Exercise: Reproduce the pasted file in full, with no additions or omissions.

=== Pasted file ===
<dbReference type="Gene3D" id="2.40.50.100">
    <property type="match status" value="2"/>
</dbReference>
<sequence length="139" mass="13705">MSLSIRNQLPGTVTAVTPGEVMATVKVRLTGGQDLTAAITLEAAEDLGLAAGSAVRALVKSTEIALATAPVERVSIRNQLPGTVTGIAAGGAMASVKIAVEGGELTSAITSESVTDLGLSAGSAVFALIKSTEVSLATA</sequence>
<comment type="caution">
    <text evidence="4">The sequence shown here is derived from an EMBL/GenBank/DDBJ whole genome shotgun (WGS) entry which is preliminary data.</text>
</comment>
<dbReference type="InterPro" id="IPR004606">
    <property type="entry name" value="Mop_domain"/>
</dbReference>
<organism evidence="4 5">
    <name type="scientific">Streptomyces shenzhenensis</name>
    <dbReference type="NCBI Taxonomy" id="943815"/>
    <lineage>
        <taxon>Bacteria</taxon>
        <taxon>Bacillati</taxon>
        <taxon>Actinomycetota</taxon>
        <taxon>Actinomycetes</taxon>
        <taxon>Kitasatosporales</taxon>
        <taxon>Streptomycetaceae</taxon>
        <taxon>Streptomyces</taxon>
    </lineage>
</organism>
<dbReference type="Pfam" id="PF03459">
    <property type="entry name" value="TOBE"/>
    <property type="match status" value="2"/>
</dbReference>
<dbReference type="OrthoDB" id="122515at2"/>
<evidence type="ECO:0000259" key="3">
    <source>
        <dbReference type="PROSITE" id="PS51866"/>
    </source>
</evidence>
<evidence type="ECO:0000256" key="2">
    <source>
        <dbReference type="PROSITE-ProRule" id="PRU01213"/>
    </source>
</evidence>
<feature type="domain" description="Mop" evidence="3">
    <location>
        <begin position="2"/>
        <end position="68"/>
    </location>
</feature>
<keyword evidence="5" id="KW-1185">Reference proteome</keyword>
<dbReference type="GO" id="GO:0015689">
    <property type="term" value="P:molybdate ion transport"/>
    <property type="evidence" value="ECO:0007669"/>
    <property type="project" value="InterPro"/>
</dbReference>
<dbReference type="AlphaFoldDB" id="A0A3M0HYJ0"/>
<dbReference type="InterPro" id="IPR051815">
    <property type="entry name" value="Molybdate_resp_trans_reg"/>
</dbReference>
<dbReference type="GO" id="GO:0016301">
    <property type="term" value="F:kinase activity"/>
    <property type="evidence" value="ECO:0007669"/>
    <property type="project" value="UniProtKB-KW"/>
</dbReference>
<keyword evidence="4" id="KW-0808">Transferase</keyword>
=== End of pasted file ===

<dbReference type="Gene3D" id="2.40.50.100">
    <property type="match status" value="2"/>
</dbReference>
<sequence length="139" mass="13705">MSLSIRNQLPGTVTAVTPGEVMATVKVRLTGGQDLTAAITLEAAEDLGLAAGSAVRALVKSTEIALATAPVERVSIRNQLPGTVTGIAAGGAMASVKIAVEGGELTSAITSESVTDLGLSAGSAVFALIKSTEVSLATA</sequence>
<comment type="caution">
    <text evidence="4">The sequence shown here is derived from an EMBL/GenBank/DDBJ whole genome shotgun (WGS) entry which is preliminary data.</text>
</comment>
<dbReference type="InterPro" id="IPR004606">
    <property type="entry name" value="Mop_domain"/>
</dbReference>
<organism evidence="4 5">
    <name type="scientific">Streptomyces shenzhenensis</name>
    <dbReference type="NCBI Taxonomy" id="943815"/>
    <lineage>
        <taxon>Bacteria</taxon>
        <taxon>Bacillati</taxon>
        <taxon>Actinomycetota</taxon>
        <taxon>Actinomycetes</taxon>
        <taxon>Kitasatosporales</taxon>
        <taxon>Streptomycetaceae</taxon>
        <taxon>Streptomyces</taxon>
    </lineage>
</organism>
<dbReference type="Pfam" id="PF03459">
    <property type="entry name" value="TOBE"/>
    <property type="match status" value="2"/>
</dbReference>
<dbReference type="OrthoDB" id="122515at2"/>
<evidence type="ECO:0000259" key="3">
    <source>
        <dbReference type="PROSITE" id="PS51866"/>
    </source>
</evidence>
<evidence type="ECO:0000256" key="2">
    <source>
        <dbReference type="PROSITE-ProRule" id="PRU01213"/>
    </source>
</evidence>
<feature type="domain" description="Mop" evidence="3">
    <location>
        <begin position="2"/>
        <end position="68"/>
    </location>
</feature>
<keyword evidence="5" id="KW-1185">Reference proteome</keyword>
<dbReference type="GO" id="GO:0015689">
    <property type="term" value="P:molybdate ion transport"/>
    <property type="evidence" value="ECO:0007669"/>
    <property type="project" value="InterPro"/>
</dbReference>
<dbReference type="AlphaFoldDB" id="A0A3M0HYJ0"/>
<dbReference type="InterPro" id="IPR051815">
    <property type="entry name" value="Molybdate_resp_trans_reg"/>
</dbReference>
<dbReference type="GO" id="GO:0016301">
    <property type="term" value="F:kinase activity"/>
    <property type="evidence" value="ECO:0007669"/>
    <property type="project" value="UniProtKB-KW"/>
</dbReference>
<keyword evidence="4" id="KW-0808">Transferase</keyword>